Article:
Conceptual Designer Mechanisms: Four-Piston Engine

Conceptual Designer is a useful 3D Modeling app on the 3DEXPERIENCE platform that allows users to create and animate 3D parts. Over the past few months, I have been creating various mechanisms of multiple levels of difficulty with it and creating the animations of the mechanisms in motion. My first blog discussed how I used Conceptual Designer to create and animate the motion of Chebyshev’s Plantigrade Machine. You can read that blog in its entirety here.

Animating the Motion of a Four-Piston Engine with SOLIDWORKS Conceptual Designer

In this blog we will discuss the mechanisms that I created and explain the steps I took to make them.The radial engine has been used for over a hundred years, mainly in aircraft. It was the primary type of engine used in World War I aircraft on the allied side. It was also used in many American armored vehicles in World War II. It is still used in some Russian aircraft and other homebuilt aircraft. It is a very interesting engine to create, connecting all eight cylinders to the one crank.

Stage 1 (Cylinder Setup)
Stage 1 (Cylinder Setup)


I started making the engine with one of the cylinders. I made it with no particular scale or proportion in mind so it is probably not an accurate representation of the proper scale of a radial engine. The cylinder has a 1” inner diameter and an interior length of 6”. The hole in the center for the piston to go through is ¼” in diameter.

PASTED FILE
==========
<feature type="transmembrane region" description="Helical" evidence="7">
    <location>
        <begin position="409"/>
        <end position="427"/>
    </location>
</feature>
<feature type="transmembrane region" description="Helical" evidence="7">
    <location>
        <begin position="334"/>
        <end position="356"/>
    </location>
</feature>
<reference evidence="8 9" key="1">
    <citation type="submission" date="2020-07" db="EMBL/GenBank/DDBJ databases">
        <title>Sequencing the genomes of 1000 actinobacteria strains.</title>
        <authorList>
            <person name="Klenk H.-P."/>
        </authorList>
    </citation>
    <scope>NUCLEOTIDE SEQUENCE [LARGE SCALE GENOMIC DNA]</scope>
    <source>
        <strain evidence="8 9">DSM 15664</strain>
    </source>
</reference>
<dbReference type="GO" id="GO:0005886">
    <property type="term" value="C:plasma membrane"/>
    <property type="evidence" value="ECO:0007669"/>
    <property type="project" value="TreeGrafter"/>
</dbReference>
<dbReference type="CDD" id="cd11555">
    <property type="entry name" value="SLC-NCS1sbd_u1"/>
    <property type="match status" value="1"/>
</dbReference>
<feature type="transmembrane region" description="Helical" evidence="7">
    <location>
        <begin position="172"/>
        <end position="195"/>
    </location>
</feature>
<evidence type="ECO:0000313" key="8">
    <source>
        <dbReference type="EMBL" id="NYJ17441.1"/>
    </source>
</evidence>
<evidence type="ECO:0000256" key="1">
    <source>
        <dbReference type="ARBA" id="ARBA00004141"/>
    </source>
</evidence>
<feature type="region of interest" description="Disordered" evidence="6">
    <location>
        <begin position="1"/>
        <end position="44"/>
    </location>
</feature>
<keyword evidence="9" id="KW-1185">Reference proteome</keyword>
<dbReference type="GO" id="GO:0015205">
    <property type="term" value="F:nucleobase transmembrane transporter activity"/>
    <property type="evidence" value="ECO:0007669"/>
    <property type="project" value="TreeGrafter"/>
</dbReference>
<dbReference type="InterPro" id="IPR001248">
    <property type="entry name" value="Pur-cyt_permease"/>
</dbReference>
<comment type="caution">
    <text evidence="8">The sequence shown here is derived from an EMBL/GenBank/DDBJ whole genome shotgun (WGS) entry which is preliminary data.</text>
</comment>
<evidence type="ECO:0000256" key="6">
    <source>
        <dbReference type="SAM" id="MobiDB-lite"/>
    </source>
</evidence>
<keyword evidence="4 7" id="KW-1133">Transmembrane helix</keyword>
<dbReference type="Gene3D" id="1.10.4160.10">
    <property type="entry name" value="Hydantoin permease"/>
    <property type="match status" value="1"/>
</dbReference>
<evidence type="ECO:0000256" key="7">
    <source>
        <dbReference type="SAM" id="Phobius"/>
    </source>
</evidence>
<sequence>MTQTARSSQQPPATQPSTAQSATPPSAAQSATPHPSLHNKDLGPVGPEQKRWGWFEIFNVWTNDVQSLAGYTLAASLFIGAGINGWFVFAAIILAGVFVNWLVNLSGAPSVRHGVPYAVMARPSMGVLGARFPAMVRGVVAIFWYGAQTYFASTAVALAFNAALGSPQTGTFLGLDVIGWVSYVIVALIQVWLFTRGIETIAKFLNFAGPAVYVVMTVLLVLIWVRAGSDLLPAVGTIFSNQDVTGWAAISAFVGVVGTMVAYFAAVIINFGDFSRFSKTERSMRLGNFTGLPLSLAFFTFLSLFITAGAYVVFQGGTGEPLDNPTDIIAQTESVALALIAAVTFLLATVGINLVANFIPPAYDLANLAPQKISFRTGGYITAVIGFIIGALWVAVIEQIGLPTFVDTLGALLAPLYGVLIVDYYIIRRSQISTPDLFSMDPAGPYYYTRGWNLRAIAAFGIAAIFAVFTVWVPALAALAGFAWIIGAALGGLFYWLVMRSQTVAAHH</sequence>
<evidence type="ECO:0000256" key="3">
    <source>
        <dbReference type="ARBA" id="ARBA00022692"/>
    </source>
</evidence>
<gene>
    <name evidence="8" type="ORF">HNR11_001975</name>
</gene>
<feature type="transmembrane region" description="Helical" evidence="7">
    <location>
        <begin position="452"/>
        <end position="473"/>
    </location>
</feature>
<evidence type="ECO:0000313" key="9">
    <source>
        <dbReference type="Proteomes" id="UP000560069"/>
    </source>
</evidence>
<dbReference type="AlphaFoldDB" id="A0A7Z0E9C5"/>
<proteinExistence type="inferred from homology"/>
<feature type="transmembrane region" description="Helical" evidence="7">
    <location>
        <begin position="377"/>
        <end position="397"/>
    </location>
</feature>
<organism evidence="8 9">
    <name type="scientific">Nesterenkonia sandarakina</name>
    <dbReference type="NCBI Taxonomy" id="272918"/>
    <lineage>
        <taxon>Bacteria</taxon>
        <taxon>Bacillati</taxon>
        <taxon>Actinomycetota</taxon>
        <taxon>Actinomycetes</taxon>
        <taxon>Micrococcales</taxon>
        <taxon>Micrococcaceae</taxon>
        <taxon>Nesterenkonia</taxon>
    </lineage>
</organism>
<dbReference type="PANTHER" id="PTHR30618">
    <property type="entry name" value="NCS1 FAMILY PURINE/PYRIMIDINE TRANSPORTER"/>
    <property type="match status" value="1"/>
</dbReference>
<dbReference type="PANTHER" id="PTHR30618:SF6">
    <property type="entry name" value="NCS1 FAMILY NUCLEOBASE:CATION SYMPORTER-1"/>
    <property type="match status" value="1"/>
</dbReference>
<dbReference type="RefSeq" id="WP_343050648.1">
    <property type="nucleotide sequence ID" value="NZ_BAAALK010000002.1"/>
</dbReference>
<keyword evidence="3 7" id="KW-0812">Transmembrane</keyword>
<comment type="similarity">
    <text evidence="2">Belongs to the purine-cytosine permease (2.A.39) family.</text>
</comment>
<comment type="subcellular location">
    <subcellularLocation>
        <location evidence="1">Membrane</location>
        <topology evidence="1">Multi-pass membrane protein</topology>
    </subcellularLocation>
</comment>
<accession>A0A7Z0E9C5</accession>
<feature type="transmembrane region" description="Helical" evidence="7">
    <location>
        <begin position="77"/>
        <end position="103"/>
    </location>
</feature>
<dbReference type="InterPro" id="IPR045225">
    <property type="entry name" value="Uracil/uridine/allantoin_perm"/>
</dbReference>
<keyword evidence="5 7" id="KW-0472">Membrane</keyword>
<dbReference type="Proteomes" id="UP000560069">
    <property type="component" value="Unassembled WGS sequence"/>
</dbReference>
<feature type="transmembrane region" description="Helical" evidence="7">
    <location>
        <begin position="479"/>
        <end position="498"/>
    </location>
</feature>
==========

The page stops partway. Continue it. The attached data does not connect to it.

The piston was the next component I made. The piston head has the 1” diameter and ¼” thickness. The end of the piston is a ¼” thick and has a ⅛” diameter hole for the link pin to join the piston to the connecting rod. I made the crank next, giving it a length of 2.5”. I put a pin in one of the holes, aligned it with the piston, and fixed it in place; this gave the proper alignment and I used the distance between the empty end of the crank and the end of the piston for the length of the connecting rod. I added a couple of pins to join the connecting rod to the crank and piston. Using Conceptual Designer’s instant motion feature, I clicked on the crank and it made the entire cylinder move like a normal piston and cylinder.

Stage 2 (Assembly)
Stage 2 (Assembly)


Now that I had one cylinder made, I had to think about how to make eight of them run in conjunction. I started off by making a four-cylinder version, offsetting the connecting rods from their respective pistons to make sure no links overlapped. The alignment was accomplished by using the parallel and perpendicular mates to keep the pistons and connecting rods in line. Once again, I used the instant motion feature to simulate the proper motion. The real trick came when I decided to make an eight-cylinder version. This required me to put angle mates between the crank and the new piston. Once each cylinder was in place, I fixed it in place so that I could move the rest of the mechanism without disrupting the alignment I had just created. I repeated this for each cylinder, and eventually arrived at the final version with eight cylinders. Using the same motion study that I created for the four-cylinder version, I got the engine running.


To learn more about SOLIDWORKS Conceptual Designer, check out the resources available on the SOLIDWORKS product page here.


Josh Dollen

Josh is a junior at UMass Lowell studying Mechanical Engineering. Formerly he was an intern for Dassault Systemes.